ARTIST’S PROJECT: THE GEDDES INTERNATIONAL

by Peter Macapia* 

This project began with an invitation from the Storefront for Art and Architecture to reimagine Norman Bel Geddes’s design for a floating airport at the southern tip of Manhattan, published in his 1932 book Horizons. At the time, I was working on an exhibition in Croatia, where I met designer Iva Babaja. She told me about a screenplay that had been partially recovered after it was found in a box along with a copy of Horizons and a series of 35 folders containing notes and some clippings titled The International in a dumpster near the Croatian film production company Adria Film. The screenplay, probably written in the 1960s, is incomplete and water-damaged to the extent that it is mostly illegible. Of 80 manuscript pages, only 5 remain fully intact along with a few handwritten notes.

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Set in an airport in 2032, the plot centers on unidentifiable travellers trying to enter the United States. They are suspended at customs, where a computer system designed to identify ethnic origins based on language patterns analyzes their speech. The manuscript is written in Croatian. All dialogue is marked indicating it is to be spoken in one of six languages—Arabic, Italian, German, French, Croatian, or English—and is to be subtitled in another. Using manuscript fragments and found images, I have attempted to recreate the story. For this project, Iva Babaja translated all Croatian text into English. All other translations were performed by Google Translate.

Cover page: zaustavljena na carini (detained at airport)—“Geddes International”

Scene 1: Nada: nepoznat (unfamiliar)… mnogo dijelova (of many parts)… Sie müssen nur daran erinnern, diese Kombinationvon dem, was ist, und dem, was nicht. Nada carrying an unfamiliar object of many parts. Speaks to Maja. You must only remember this combination… that which is and that which isn’t.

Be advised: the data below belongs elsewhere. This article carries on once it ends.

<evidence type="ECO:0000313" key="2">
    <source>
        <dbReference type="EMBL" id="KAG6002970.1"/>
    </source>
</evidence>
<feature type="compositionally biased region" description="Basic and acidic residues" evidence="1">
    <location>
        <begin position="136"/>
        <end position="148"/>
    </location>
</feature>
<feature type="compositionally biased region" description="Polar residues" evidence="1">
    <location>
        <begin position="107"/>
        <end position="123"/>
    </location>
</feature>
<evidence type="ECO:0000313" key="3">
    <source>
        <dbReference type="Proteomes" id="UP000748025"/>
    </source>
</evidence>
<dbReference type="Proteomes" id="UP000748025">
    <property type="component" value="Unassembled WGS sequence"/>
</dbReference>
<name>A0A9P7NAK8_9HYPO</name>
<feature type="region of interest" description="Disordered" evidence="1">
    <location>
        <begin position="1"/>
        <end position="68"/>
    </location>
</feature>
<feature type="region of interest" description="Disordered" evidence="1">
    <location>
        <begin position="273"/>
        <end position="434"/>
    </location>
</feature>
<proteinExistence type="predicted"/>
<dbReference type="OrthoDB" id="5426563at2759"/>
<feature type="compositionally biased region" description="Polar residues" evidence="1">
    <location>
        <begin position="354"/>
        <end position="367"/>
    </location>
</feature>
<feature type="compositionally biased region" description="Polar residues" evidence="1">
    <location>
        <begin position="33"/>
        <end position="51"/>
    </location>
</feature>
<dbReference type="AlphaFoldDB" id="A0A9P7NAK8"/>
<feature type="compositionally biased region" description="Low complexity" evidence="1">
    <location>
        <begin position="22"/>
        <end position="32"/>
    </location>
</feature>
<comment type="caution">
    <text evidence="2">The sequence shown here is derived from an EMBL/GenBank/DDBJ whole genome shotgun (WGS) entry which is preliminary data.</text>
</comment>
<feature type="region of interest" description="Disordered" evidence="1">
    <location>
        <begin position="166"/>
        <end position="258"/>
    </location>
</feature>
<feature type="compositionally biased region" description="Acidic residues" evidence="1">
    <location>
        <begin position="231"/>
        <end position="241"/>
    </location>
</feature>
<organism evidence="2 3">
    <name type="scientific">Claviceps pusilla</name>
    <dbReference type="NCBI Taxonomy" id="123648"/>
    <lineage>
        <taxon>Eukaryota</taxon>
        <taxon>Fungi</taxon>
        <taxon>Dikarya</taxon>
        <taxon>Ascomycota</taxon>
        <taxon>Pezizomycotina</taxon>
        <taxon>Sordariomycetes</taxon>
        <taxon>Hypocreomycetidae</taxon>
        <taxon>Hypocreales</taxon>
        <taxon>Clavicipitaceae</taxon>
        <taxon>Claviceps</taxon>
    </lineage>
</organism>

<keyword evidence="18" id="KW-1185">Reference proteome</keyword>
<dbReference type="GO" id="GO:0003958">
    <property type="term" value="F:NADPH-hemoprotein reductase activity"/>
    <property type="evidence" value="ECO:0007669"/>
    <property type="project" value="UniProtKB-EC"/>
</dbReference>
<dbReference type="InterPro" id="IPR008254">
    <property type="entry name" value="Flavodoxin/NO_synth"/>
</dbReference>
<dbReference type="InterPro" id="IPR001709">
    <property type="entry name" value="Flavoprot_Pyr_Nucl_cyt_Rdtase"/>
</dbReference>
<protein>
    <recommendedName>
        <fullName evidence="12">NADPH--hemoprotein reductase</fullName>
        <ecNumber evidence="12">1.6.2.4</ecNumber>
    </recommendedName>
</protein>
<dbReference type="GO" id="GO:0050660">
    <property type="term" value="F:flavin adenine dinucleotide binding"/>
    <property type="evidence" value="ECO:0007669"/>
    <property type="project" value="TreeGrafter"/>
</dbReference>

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Unnumbered scene: Customs officers speaking about speaking and listening to speaking (govorio govoreći o tome). The scene describes a wall of phones and a man called Sasha.

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Scene 9: View of the city, airplane departing, customs officer approaches the camera. Pogled na grad, zrakoplov polijeće, carinski službenik se približava kameri. Two subtitles: Arabic and English. 

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Scene 18: A vast storage room of data and vowels (podaci o samoglasnicima). The sounds are reconstructed into words: all the travelling, all the accents . . .  ai̯ . . . ae̯ . . . au̯ɾo . . . ao̯ . . .  ai ae auro ao (probably but gold cloud), iə̯ . . . uə̯ . . . yə̯ . . . ei̯ . . . øi̯ . . . Lieb guet müed Bein Böim (Dear good tired leg trees). . . au̯ . . . aːu̯ . . . æu̯ . . . æːu̯ . . . ʊu̯  . . . . Stau Staau Wäut wääut schúud (Stable steel world elects guilty).

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Scene 19: Man listening to sounds in a darkened room.

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*Peter Macapia is an artist, architect, professor, and Director of labDORA (Design Office for Research and Architecture). He studied at RISD and Harvard and earned a PhD from Columbia’s Department of Art History.